Covers pelvic pain that has lasted longer than 6 months. Discusses common causes such as endometriosis. Covers what increases your risk and offers prevention tips. Covers treatment with lifestyle changes, medicines, and surgery.
Chronic Female Pelvic Pain
Is this topic for you?
This topic focuses on pelvic pain that has lasted
longer than 6 months. If you have new, sudden pelvic pain, see your doctor as
soon as you can. To learn more about new pelvic pain, see the topic
Abdominal Pain, Age 12 and Older.
What is chronic female pelvic pain?
pain is pain
below a woman's belly button. It is considered chronic (which means
long-lasting) if you have had it for at least 6 months. The type of pain varies
from woman to woman. In some women, it is a mild ache that comes and goes. In
others, the pain is so steady and severe that it makes it hard to sleep, work, or
If your doctor can find what's causing the pain,
treating the cause may make the pain go away. If no cause is found, your doctor
can help you find ways to ease the pain and get back your quality of life.
Physical or sexual abuse. Experts aren't sure why
this is so, but about half of women with chronic pelvic pain have a history of
Doctors don't really understand all the things that can
cause chronic pelvic pain. So sometimes, even with a lot of testing, the cause
remains a mystery. This doesn't mean that there isn't a cause or that your pain
Sometimes, after a disease has been treated or an
injury has healed, the affected nerves keep sending pain signals. This is
called neuropathic pain. It may help explain why it can
be so hard to find the cause of chronic pelvic pain.
What are the symptoms?
The type of pain can vary
widely and may or may not be related to menstrual periods. Chronic pelvic pain can include:
Pain that ranges from mild to severe.
Pain that ranges from dull to sharp.
cramping during periods.
Pain during sex.
you urinate or have a bowel movement.
Chronic pain can lead to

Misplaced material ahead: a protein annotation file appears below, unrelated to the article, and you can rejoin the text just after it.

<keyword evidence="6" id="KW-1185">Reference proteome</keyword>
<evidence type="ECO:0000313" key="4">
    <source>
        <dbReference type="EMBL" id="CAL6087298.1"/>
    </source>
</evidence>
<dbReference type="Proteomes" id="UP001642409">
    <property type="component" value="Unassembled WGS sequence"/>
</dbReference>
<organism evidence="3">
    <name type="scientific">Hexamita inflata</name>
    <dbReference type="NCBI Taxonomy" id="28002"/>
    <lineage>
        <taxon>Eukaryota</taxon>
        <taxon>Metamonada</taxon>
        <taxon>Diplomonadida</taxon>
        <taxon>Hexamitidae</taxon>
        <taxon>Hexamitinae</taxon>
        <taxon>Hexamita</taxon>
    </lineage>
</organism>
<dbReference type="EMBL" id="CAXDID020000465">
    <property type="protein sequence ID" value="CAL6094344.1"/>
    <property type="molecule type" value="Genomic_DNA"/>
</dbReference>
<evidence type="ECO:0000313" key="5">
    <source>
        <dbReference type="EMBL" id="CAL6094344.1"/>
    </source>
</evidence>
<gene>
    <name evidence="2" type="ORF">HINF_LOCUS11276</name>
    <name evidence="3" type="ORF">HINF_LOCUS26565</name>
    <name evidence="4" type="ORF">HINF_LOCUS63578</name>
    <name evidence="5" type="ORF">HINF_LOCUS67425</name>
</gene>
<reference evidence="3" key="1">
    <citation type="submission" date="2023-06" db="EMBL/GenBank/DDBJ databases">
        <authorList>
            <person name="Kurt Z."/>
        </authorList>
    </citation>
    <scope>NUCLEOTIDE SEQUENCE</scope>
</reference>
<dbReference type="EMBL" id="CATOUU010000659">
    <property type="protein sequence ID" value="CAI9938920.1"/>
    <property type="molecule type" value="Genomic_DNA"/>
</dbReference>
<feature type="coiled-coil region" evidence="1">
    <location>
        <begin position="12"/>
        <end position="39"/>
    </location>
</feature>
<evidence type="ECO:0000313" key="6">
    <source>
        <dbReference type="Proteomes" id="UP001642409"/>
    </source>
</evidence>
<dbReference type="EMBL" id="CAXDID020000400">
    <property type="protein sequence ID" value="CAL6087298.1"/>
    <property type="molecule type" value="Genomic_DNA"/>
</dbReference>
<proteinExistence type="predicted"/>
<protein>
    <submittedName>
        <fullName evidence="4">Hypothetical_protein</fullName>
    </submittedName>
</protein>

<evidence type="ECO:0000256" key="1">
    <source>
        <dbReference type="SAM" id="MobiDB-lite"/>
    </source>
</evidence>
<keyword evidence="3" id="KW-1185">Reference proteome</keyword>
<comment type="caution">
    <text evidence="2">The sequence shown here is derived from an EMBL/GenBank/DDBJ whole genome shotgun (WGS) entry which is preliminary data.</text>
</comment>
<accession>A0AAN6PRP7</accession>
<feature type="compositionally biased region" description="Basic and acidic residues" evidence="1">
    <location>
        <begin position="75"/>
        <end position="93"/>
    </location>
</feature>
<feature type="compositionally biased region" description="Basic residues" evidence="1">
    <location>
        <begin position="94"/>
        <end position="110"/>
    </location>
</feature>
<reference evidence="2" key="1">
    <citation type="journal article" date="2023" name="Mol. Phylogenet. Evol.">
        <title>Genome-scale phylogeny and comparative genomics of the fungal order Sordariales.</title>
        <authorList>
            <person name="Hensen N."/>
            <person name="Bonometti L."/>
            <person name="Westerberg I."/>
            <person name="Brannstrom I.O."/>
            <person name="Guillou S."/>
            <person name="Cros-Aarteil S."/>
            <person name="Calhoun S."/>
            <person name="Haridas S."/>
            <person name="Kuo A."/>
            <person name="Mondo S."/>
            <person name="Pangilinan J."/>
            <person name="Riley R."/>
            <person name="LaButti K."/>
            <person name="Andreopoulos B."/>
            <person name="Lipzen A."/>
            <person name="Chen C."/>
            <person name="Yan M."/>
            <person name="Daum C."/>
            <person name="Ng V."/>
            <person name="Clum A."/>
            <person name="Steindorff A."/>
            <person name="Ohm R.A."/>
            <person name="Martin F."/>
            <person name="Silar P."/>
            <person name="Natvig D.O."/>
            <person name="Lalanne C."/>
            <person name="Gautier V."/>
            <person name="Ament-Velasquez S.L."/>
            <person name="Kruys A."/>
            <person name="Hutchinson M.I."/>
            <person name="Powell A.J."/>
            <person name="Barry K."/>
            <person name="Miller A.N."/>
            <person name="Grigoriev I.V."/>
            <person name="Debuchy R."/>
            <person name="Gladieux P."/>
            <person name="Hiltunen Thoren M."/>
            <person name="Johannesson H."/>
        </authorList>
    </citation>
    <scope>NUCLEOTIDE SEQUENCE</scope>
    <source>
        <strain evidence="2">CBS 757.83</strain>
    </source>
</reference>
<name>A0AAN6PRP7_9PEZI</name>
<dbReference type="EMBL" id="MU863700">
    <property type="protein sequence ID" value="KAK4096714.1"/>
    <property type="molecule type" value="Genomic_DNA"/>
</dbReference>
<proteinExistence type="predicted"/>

depression. Depression can cause you to feel sad and
hopeless, eat and sleep poorly, and move slowly.
How is chronic female pelvic pain diagnosed?
your first visit, your doctor will do a complete
pelvic exam to look for problems with your
reproductive system. The doctor will also ask questions about your past and
present health and about your symptoms. You may have some tests, such
Blood and urine tests to look
for signs of infection.
Emotional issues can play a big role in chronic pain.
Your doctor may ask questions to find out if depression or stress is adding to
your problem. You may also be asked about any past or current sexual or
physical abuse. It can be hard to talk about these things, but it's important
to do it so you can get the right treatment.
If the first tests
don't find a cause, you may have other tests that show pictures of the organs
in your belly. These may include:
You may also have a type of
minor surgery called
laparoscopy (say "lap-uh-ROS-kuh-pee"). In this
surgery, the doctor puts a thin, lighted tube with a tiny camera through a
small cut in your belly. This lets the doctor look for problems like growths or
scar tissue inside your belly.
Finding the cause of pelvic pain
can be a long and frustrating process. You can help by keeping notes about the
type of pain you have, when it happens, and what seems to bring it on. Show
these notes to your doctor. They may give clues about what is causing the
problem or the best way to treat it.
How is it treated?
If your doctor found a problem
that could be causing your pelvic pain, you will be treated for that problem.
Some common treatments include:
Birth control pills or hormone treatment for
problems related to your periods.
Surgery to remove a growth,
cyst, or tumor.
Medicine to treat the problem, such as an
antibiotic for infection or medicine for irritable
Chronic pain can become a medical problem in itself.
Whether or not a cause is found, your doctor can suggest treatments to help you
manage the pain. You may get the best results from a combination of treatments
Pain relievers called
NSAIDs, like ibuprofen (such as Advil or Motrin) or
naproxen (such as Aleve). You can buy these
over the counter, or your doctor may prescribe
stronger ones. These medicines work best if you take them on a regular
schedule, not just when you have pain. Your doctor can tell you how much to
take and how often.
Tricyclic antidepressant medicine, which can
help with pain and with depression.
give you emotional support and reduce stress.
You may need to try many treatments before you find the
ones that help you the most. If the things you're using aren't working well,
ask your doctor what else you can try. Taking an active role in your treatment
may help you feel more hopeful.